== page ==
50 Cent and Jay-Z are Friends Now
Still the best beard in rap, Rick Ross or no Rick Ross
One of my favorite things to write about last year was the big untold story in East Coast rap, the silent cold war between Jay-Z and 50 Cent that came to a head at Jay's "I Declare War" concert in October when he pointedly declared war on nobody but brought out a wide range of prominent 50 foes (Nas, Jadakiss) in what seemed to be a sort of massing of the armies. Jay had his team (Nas, Beanie Sigel, Kanye West), and 50 had his (Mobb Deep, M.O.P., Mase), and it looked like it would stay that way, a miles-wide chasm between East Coast rap's two most successful rappers and their warring conceptions of rap. Or that's what I thought, anyway. It became apparent pretty quickly that this was a totally simplistic and unrealistic image. Jay and 50 may not like each other, but they aren't going to let that mutual animosity get in the way of their cashflows. A few months ago, someone at MTV News asked 50 about the cold war, and 50 said that it wasn't real at all, that he'd even be working with Jay on Freeway's next album. This seemed unlikely, to say the least; Freeway's dusty, desperate, conflicted drug-rap never seemed to have much in common with the increasingly banal money-talk that 50's been doing lately ("Mansion after mansion / Next stop, the Hamptons," guh). But it turns out that it's true; the album is mostly done, and it'll be released as a joint venture between Roc-A-Fella and G-Unit, executive produced by both Jay and 50. The first hard evidence of the collaboration emerged a couple of weeks ago with DJ Whoo Kid and Freeway's G-Unit Radio 19 mixtape.
On the surface, it makes sense. 50 and Freeway both came up on mixtapes, and they released their first albums within a few months of each other. Freeway is one of those perennially on-the-rise rappers with all the right connections and unimpeachable credibility who nevertheless can't seem to make the leap to actual stardom. And 50's been making a habit of snapping up underperforming East Coast street-rappers lately; it's the reason the Mobb Deep dudes have G-Unit tattoos on their hands now. Allhiphop's news report on the album's progress makes it look like we could have a classic on our hands: guest appearances from 50, Young Buck, State Property guys, Scarface, Jay-Z, and Kanye and production from Just Blaze and Kanye, among others; all these guys should be able to match up perfectly with Free's rangy, classicist aesthetic. Free has consistently been one of the most fascinating figures in rap, a Muslim who raps about girls and drugs and violence but who always sounds guilty about it, who says he'll stop sinning and commit himself fully to his religion later in life, when he finally gets past all the temptation that constantly surrounds him. Philadelphia Freeway, his first album, didn't always address that dichotomy, and misguided pop moves like the collaboration with Nelly and the pimp-song with Snoop Dogg kept it from being great. But it's still a truly strong album, with Just Blaze's windswept soul production and Free's hungry hyena-yelp providing all the relentlessly churning tension that was often missing from the lyrics. Working with the right guys, Freeway seems like he could finally attack his own inner conflict on the new album and become the great rapper he's always had the potential to be. I'm not sure, though.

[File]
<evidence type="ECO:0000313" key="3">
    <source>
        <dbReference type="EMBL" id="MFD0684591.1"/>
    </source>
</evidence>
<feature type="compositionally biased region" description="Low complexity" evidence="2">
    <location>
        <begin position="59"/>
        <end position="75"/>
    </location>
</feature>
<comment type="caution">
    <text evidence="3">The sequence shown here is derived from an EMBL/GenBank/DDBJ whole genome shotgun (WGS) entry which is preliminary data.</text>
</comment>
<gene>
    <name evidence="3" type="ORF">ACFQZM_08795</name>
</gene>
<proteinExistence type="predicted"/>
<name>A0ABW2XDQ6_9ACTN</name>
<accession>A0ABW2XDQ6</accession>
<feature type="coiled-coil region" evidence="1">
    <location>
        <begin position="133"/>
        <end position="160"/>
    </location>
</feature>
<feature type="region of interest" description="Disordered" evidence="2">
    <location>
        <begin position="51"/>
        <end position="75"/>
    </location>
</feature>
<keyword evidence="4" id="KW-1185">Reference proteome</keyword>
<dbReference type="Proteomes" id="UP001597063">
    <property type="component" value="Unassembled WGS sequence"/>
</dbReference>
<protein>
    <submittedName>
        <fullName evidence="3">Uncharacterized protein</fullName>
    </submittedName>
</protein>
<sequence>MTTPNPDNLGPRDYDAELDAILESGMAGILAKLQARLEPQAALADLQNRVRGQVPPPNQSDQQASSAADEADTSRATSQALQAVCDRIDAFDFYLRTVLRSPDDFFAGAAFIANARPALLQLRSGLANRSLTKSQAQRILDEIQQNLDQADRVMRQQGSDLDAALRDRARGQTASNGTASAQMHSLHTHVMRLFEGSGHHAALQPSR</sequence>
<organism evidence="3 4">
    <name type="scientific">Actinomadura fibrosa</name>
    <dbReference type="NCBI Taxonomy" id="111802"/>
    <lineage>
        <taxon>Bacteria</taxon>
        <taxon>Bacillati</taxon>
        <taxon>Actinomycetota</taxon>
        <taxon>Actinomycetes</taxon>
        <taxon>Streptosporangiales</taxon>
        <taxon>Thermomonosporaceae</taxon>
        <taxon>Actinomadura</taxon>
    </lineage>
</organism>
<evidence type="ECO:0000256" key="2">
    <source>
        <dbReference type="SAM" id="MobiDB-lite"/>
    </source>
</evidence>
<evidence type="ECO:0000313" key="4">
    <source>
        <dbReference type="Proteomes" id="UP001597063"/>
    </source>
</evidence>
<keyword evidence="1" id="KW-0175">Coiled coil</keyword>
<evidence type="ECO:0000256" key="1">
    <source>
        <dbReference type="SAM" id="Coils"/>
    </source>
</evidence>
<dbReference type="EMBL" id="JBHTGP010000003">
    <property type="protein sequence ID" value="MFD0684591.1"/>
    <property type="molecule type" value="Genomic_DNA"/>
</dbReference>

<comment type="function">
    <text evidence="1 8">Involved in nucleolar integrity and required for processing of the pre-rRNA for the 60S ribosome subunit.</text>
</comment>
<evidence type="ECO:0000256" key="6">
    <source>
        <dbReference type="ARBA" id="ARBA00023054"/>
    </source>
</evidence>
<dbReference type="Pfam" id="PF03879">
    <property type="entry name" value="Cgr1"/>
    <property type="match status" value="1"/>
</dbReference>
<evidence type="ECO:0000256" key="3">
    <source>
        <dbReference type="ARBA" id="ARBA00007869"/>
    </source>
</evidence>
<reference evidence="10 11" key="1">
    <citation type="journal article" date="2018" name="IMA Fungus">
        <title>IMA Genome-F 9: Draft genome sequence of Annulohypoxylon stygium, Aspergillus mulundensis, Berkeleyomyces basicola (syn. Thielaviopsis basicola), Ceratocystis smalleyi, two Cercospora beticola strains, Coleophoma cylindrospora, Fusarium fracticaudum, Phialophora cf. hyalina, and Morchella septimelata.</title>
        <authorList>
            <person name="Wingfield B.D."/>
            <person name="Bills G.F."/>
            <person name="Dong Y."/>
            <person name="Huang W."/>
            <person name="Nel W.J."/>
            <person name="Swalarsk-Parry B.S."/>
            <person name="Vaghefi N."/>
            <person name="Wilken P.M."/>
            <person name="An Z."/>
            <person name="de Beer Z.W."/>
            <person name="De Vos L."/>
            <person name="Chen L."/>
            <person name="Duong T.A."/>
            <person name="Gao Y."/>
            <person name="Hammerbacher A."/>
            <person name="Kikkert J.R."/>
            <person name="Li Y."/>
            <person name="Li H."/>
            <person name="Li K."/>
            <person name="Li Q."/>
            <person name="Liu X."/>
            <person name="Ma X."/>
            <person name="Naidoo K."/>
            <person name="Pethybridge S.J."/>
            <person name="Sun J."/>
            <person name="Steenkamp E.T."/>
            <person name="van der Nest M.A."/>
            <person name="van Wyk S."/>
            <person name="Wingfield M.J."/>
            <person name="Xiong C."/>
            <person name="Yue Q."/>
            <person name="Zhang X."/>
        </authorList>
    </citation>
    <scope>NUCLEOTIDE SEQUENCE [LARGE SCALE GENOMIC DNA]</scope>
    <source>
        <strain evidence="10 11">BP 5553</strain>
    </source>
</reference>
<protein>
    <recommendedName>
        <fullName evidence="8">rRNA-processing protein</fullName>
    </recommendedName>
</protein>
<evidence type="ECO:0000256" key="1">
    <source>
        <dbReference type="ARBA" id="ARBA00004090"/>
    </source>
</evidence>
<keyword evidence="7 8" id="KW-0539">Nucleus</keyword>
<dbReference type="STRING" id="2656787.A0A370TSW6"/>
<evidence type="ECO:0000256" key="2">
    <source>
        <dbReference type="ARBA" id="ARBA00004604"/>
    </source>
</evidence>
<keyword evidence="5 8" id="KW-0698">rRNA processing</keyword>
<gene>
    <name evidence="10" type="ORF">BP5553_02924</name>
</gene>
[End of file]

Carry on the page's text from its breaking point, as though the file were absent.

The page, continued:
I'm not sure because G-Unit Radio 19 is a terrible mixtape, scattered and incoherent and generally unpleasant. Most of the blame can go to Whoo Kid, the most painfully inept big-name mixtape DJ working (worse than Kay Slay even). Whoo Kid can't put together a cohesive, listenable mixtape to save his life; his echoey vocal drops and gunshot-noises and intrusive skits can turn even a pretty good track into a piece of shit. He also wastes our time with interludes like this one:
Whoo Kid: Should I play a new Freeway joint?
Prince of Bahrain: Yeah, yeah.
Whoo Kid: What do y'all think of Freeway before I get into that?
Prince of Bahrain. You know Freeway Freeway, yeah, I like that dude, you know? You know what I'm saying?
Whoo Kid: He is a fellow Muslim, too, so you know, you got to respect that already.
Prince of Bahrain: Yeah, yeah...(trailing off)
Whoo Kid also pairs Freeway up with Lil Jon on the first track, and every East Coast rapper who tries that move always ends up looking desperate (see: Mobb Deep, Nas). But part of the blame lies with Freeway himself. His voice still sounds amazing, and he still wraps it around beats with a visceral, breathless dedication, but now he's rapping about his off-shore accounts and antique cars and shit, and it's even less interesting coming from him than it is from Johnny Q. Mixtape Rapper. Gritty rappers are having more and more problems translating their styles to the G-Unit milieu; Mobb Deep has the same problem all over their new album. When you come up evoking fear and hopelessness and longing and hate, it's hard to make jewelry-talk work. At this rate, M.O.P. is going to be talking about partying on yachts in Monaco before the end of the year, and nobody wants to hear that shit. Maybe Jay and 50 should get back to silently beefing.
Voice review: Christian Hoard on Freeway's Philadelphia Freeway